The circuitry anticipates when the rotor will attain locked speed by successively determining how much greater the duration of one rotor rotation is than the duration of exactly eight cycles of the 60 Hz clock. Assume that the counter 98 is an 8 bit binary counter with combinatorial logic arranged to reset the count to zero on the 156th input pulse. In the FIG. 4 circuit, this reset pulse provides the system 60 Hz clock signal. Nominally when counter 101 counts the 60 Hz clock signals, the transition of the 60 Hz signals will not coincide with the reset output of counter 102 which corresponds to a transition of the Hall sensor signal H1/4. Assume that the counter 101 triggers or counts responsive to the positive transition of the 60 Hz signal. The waveforms of FIG. 5 illustrate a typical relationship between the 60 Hz signal and the H1/4 signal as the rotor approaches locked speed. The numbers adjacent the positive transition of the 60 Hz signal indicate the point at which the counter 101 is incremented. It can be seen that there are seven complete cycles of 60 Hz signal plus the quantity Bn-1 +An between successive pulses of the H1/4 signal i.e. per one revolution of the rotor. Each cycle of the 60 Hz signal represents a count of 156 by counter 98. At time t0 counter 98 well contain a count or binary number corresponding to An. The remaining count to complete a 60 Hz period is therefor 156-An or Bn. A little arithmetic will show that the value by which Bn-1 +An differs from 156 is equal to |An -An-1 |. Thus by subtracting successive values of the number resident in counter 98 at the instance of the occurance of the H1/4 reset signals, the time at which the rotor will achieve locked speed can be predicted. For a given system, statistically it can be determined that once the number An -An-1 enters a particular range the rotor will attain locked speed during the next revolution and the value of the number An -An-1 is generally indicative of one of the four Hall sensor cycles during which lock will occur.
Referring again to FIG. 4, the count resident in counter 98 is accessed and stored in memory 96. The count An is also applied to adder 95 where it is differentially added to the previous count An-1 available from memory element 96 to produce the difference An -An-1. This number is applied to decoder 94. When the value of An -An-1 is within the requisite range indicative of the approach of locked speed during the next rotor revolution the decoder produces an output to program the counter 90. Counter 90 counts cycles of the Hall Sensor signal H1 and generates an output for the H1 cycle at which locked speed is anticipated and sets the flip-flop 89 which places the system in the locked-speed mode. (The memory 96, adder 95, decoder 94, and counter 90 are all synchronized by the controller 91 which is responsive to the signal H1 and the reference frequency).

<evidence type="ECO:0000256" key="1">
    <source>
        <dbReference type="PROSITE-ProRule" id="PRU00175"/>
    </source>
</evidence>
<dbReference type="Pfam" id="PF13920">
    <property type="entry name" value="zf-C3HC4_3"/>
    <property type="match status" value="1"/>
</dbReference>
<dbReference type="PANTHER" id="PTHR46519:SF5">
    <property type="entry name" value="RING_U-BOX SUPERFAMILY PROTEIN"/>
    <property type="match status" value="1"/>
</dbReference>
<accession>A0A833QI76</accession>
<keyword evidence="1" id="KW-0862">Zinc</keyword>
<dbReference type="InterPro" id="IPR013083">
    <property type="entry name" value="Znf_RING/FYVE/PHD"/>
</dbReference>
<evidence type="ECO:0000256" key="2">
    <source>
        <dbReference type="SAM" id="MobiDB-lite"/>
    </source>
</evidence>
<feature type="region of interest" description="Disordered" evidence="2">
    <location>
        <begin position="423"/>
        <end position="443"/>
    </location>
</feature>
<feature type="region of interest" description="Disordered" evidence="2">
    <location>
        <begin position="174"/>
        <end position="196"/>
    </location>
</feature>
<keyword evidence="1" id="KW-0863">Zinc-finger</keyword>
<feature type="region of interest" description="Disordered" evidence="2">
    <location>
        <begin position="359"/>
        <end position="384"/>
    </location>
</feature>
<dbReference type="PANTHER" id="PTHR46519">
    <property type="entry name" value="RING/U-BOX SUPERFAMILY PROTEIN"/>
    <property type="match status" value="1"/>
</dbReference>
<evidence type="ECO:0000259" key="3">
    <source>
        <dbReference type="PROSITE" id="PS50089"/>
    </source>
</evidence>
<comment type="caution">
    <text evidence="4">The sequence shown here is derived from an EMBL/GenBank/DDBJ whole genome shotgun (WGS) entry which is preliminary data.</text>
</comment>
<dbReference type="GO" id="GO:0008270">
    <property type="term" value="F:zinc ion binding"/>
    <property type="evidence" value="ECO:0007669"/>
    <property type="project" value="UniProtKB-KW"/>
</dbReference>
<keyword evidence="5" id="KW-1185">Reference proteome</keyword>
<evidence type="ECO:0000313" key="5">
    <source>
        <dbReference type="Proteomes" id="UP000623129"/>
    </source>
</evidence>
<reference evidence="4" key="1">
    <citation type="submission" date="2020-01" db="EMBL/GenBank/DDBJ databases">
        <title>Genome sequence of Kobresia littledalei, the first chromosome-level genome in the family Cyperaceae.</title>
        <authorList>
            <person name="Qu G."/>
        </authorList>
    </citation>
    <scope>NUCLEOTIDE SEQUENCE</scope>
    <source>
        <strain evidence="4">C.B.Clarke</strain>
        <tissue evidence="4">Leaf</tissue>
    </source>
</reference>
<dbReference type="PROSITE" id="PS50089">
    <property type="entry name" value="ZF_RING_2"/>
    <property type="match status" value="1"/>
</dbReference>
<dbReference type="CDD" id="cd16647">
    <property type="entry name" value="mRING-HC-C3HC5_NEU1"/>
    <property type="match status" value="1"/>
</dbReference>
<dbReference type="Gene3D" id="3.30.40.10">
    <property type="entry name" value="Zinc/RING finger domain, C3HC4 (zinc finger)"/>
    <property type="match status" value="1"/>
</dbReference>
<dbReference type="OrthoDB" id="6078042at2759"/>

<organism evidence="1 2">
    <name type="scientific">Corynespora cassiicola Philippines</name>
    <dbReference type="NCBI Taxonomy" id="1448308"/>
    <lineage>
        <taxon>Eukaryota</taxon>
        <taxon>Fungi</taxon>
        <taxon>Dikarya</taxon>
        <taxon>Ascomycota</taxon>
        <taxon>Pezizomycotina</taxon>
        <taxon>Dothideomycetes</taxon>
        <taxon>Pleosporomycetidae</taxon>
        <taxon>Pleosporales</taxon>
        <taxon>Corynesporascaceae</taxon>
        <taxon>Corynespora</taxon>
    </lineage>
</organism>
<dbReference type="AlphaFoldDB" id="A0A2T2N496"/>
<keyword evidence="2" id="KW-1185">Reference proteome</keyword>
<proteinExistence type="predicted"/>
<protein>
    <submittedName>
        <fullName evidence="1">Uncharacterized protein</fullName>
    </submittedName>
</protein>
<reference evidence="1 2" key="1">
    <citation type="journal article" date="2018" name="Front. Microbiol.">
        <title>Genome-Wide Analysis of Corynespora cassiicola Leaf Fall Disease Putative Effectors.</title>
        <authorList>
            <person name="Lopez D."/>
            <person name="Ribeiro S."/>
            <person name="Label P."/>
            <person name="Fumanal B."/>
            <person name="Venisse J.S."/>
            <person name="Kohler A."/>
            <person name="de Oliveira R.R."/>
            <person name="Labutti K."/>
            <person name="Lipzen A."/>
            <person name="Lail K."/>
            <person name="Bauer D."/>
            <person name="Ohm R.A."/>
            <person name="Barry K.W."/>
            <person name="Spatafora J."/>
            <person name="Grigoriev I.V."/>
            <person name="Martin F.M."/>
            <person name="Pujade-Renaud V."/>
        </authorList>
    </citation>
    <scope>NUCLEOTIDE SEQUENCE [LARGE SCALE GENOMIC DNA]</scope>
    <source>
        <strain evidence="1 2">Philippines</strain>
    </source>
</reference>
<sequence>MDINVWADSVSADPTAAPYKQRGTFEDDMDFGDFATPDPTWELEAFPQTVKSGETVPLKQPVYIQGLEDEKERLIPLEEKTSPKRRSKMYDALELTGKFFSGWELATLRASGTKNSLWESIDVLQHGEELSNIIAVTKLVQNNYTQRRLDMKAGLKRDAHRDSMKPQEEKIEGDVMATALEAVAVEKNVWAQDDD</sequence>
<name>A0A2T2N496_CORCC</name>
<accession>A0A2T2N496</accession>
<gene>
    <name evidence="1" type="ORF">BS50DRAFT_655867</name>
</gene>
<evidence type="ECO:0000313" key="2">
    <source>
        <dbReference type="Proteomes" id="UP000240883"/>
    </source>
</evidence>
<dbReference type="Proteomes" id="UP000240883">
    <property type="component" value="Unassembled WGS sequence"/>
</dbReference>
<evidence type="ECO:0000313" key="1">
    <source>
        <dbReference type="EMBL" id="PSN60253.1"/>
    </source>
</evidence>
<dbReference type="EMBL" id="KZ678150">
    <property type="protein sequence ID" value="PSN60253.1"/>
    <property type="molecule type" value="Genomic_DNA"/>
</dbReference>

Note that during the time that latch 97 goes high and the system achieves the locked speed mode, NAND gate 88 having first and second input terminals connected to the output terminals of latches 97 and 89, and having an output terminal connected to a further input terminal of OR gate 86, maintains the output potential of OR gate 86 high until the locked-speed mode is activated.
The circuitry circumscribed by block 105 performs the locked speed-servo function. Operation of this circuitry will be described with reference to FIG. 6. The circuit elements are labeled in a manner generally representative of a flow chart representative of the opeation of the microprocessor in FIG. 1 in the locked-speed mode.
In the locked-speed mode the phase relationship of the Hall sensor signal H1 is determined with respect to the leading edge of the 60 Hz reference signal pulses four times per revolution, i.e., during each cycle of the Hall sensor signal. This is done by starting a counter (61), which counts divided 3.58 MHz signals, at the negative transition of the H1 signal and halting the counter at the leading edge of the 60 Hz pulse. The number in the counter is indicative of the phase error. Referring to FIG. 6 the waveform W indicates the count period. The width of the positive going pulse W is the phase detection period and has a maximum width of 256 cycles of a 49 KHz clock (e.g., 3.58/72 MHz). The count of 256 represents a phase error of 40 degrees (electrical). When the H1 signal is phase locked with the reference frequency, the number in the counter is 127. Thus to determine if the H1 signal is advanced or retarded from the locked condition the number 127 stored in memory (67) is subtracted (68) from the number in the counter. A positive difference indicates that the H1 phase is advanced relative to the desired phase relationship and a negative difference indicates that it is delayed. As in an analog servo system the error signal is filtered to insure closed loop system stability. In the present apparatus, however, the filtering is done digitally (69) and will be described further hereinafter with reference to FIG. 7.